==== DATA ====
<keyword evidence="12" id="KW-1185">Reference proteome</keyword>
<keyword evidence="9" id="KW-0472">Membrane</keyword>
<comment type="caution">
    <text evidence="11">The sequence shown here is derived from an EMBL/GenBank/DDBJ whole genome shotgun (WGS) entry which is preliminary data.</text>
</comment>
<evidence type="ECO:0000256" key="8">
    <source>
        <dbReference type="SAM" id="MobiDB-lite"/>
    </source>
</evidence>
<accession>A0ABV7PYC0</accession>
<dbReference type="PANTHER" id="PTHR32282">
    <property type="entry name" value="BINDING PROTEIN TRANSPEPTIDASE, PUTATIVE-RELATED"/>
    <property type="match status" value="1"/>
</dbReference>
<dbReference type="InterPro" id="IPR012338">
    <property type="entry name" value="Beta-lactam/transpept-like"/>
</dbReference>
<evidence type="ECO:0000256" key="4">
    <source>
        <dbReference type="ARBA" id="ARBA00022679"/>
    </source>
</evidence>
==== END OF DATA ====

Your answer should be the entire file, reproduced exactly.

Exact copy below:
<keyword evidence="12" id="KW-1185">Reference proteome</keyword>
<keyword evidence="9" id="KW-0472">Membrane</keyword>
<comment type="caution">
    <text evidence="11">The sequence shown here is derived from an EMBL/GenBank/DDBJ whole genome shotgun (WGS) entry which is preliminary data.</text>
</comment>
<evidence type="ECO:0000256" key="8">
    <source>
        <dbReference type="SAM" id="MobiDB-lite"/>
    </source>
</evidence>
<accession>A0ABV7PYC0</accession>
<dbReference type="PANTHER" id="PTHR32282">
    <property type="entry name" value="BINDING PROTEIN TRANSPEPTIDASE, PUTATIVE-RELATED"/>
    <property type="match status" value="1"/>
</dbReference>
<dbReference type="InterPro" id="IPR012338">
    <property type="entry name" value="Beta-lactam/transpept-like"/>
</dbReference>
<evidence type="ECO:0000256" key="4">
    <source>
        <dbReference type="ARBA" id="ARBA00022679"/>
    </source>
</evidence>